Children on Ritalin
An experiment that's out of control

Published Friday, December 1, 2000 12:00:00 AM

Reprinted from DailyBulletin.com.


As our society moves into the 21st century it has become apparent that the American medical community's unique legacy to the science of childdevelopment and child rearing is a potent psychotropic drug. Ritalin is the drug of choice for Attention Deficit Hyperactivity Disorder and every year more of our children are taking it. No other country comes close to ours in Ritalin consumption.

In February of this year an article in The Journal of the American Medical Association documented that in one Midwestern community 1.4 percent of the preschoolers between the ages of 2 and 4 were prescribed Ritalin. "Shocked," "concerned" and "surprised" were just some of the responses by the American medical community. However, it is insincere for anyone in the American medical community to be surprised at the current situation. In fact, while this statistic elicits concern in many of us it does not even meet the expectations of some of the Ritalin "experts" who still talk about ADHD being underdiagnosed.

While ADHD might be one of the most intensively studied pediatric conditions, we still have no proof of any underlying neurobiological deficit. If the parent wants a prescription, the parent will get a prescription; it's as simple as that. If you want proof, read the August issue of The Journal of the American Academy of Child and Adolescent Psychiatry. Scientists found that in one community approximately 50 percent of the children who were receiving Ritalin did not meet the standard medical diagnostic criteria for ADHD.

Scientists can argue all day about the cold hard data collected by statisticians but it also helps to put a name and a face to the numbers. For every child who I could hold up as an example documenting Ritalin abuse, the pro-Ritalin advocates would simply say that I have found an isolated anecdote that means nothing. So let's take the case study of a child who the Pro-Ritalin advocates feel should be medicated. It tells us volumes about why we have an epidemic of Ritalin use in this country.

"Sarah, 14, chooses to sit in the back of the classroom and much of the time she's doodling in her notebook or staring out of the window. She seldom completes assignments and often forgets to bring the right books to class. Her desk is a mess and she generally can't find what she's looking for. Then she gets weepy and says that nobody understands her."

Sarah's story is on the web site of the Department of Psychiatry at New York University. According to the experts at NYU her diagnosis is ADHD, and the treatment of choice for her is Ritalin. This little girl is crying out, "Please understand me!" and the American medical community's response is, "Medicate her."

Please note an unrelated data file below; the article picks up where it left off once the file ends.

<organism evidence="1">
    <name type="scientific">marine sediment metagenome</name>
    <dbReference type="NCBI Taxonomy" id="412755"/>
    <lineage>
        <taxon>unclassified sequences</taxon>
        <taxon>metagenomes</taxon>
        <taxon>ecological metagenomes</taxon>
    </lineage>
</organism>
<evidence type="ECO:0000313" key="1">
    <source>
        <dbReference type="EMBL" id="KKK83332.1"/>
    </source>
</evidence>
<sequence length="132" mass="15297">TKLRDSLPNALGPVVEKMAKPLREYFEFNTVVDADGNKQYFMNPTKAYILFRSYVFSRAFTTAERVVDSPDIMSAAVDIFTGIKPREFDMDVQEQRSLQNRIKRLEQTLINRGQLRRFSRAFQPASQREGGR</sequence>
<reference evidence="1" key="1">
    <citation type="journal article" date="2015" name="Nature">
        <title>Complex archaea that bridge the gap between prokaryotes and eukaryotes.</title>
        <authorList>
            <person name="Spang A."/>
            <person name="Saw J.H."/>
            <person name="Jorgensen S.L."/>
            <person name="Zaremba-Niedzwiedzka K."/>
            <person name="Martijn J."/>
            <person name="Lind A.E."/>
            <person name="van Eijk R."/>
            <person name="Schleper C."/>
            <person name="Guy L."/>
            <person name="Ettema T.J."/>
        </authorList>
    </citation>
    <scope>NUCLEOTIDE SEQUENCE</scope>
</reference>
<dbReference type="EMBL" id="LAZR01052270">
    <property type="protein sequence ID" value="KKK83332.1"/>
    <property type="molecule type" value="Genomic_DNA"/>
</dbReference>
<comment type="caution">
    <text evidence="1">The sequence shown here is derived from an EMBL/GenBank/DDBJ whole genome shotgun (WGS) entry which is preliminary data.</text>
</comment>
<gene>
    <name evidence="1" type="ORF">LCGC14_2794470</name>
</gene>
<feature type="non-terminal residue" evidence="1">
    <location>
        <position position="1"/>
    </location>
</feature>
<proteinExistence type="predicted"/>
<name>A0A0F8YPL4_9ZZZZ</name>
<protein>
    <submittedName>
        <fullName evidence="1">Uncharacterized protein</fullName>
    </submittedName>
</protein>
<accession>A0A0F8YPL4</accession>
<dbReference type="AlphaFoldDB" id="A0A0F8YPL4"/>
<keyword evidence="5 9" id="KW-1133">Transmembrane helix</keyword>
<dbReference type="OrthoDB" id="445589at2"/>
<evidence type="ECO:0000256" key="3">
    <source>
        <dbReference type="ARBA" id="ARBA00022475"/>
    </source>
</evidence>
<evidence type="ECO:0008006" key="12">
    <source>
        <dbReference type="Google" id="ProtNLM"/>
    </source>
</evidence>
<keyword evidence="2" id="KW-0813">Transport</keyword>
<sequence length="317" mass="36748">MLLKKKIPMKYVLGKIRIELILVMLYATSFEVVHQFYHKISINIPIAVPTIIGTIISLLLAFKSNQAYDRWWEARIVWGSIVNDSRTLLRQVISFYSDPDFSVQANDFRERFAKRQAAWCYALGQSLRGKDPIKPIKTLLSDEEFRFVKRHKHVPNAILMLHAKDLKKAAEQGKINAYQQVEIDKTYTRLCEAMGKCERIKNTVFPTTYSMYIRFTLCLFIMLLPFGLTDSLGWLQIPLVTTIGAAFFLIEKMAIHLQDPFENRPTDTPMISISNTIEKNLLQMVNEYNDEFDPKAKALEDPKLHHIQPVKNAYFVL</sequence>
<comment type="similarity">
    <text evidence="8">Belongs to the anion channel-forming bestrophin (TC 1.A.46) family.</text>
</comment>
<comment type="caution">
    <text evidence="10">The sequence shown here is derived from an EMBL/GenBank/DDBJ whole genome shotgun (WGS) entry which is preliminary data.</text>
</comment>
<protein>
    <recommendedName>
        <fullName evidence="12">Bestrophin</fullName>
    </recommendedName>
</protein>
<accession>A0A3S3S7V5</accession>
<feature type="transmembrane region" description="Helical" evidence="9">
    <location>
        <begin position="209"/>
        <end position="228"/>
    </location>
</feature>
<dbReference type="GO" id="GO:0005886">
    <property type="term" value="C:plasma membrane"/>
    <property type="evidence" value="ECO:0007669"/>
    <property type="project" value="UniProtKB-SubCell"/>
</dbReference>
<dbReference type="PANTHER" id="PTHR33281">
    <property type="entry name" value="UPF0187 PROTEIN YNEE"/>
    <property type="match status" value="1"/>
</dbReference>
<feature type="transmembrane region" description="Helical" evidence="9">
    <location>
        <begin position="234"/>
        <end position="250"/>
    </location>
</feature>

Is Ritalin quick, easy and cheap? Yes. Will it work? Probably, if by work you mean make her easier to control. But the real question is, will it help her?

You be the judge - but first put yourself in her shoes. A girl crying out for help who ends up with a prescription for a mood-altering drug says much more about how as adults we treat children then it says about "neurobiological deficits" in our children.

The medication of Sarah and millions of other children is an experiment run amok. The National Institute of Mental Health is planning to spend $5 million to investigate the safety of these drugs in children as young as 3. What responsible parent, doctor or government is going to volunteer a 3-year-old child for this experiment? Probably not the British; they are talking about banning these drugs for their children under 5 years old.

If you think you have ADHD you can take a test at http://www.med.nyu.edu/Psych/public.html . The test has twelve questions which require a simple yes or no. Examples of the questions include, "Is it hard for you to get organized?" or "Do you have a hard time starting tasks or projects?" If you answer yes to a single question you are advised, "Based on the above answer you may be experiencing symptoms that may be a part of ADHD." As you scroll down the page you are told, "The test is designed to give a preliminary idea about the presence of ADHD symptoms that indicate the need for an evaluation be a psychiatrist."

After all the money and time spent studying this so-called disease, is this the best the experts can do? A test that anyone living and working in the modern world would certainly fail.

The real question here is, "Does this test sound like good marketing or good science?" To be very blunt: The test is a silly gimmick which might be good for business, but it has nothing to do with science.

The debate about the use of Ritalin and other psychotropic drugs for children urgently needs voices from other fields. The medical bio-ethicists, whose voices are often heard when the topic of genetically altered tomatoes is discussed, are somehow silent when the topic of normalizing children with psychotropic drugs is discussed. They are ignoring this debate at their own peril.

American physicians prescribe 90 percent of the Ritalin produced worldwide, and the experts defend these prescriptions in the name of "science." Yet it is hard to take these same experts seriously when they give us a test like the one described above. For too long the American medical community has listened to a small group of "experts" who believe that upwards of 3 percent, 5 percent or even 10 percent of our children have broken brains.

If the American medical community wants to reverse this trend it needs to stop asking, "What is wrong with our children?" Instead it needs to look in the mirror and ask, "How have we come to believe that it is acceptable to medicate children so that they can make it through the school day?"

The question is a matter of ethics and not science.

- Jonathan Leo is associate professor of anatomy at Western University of Health Sciences in Pomona.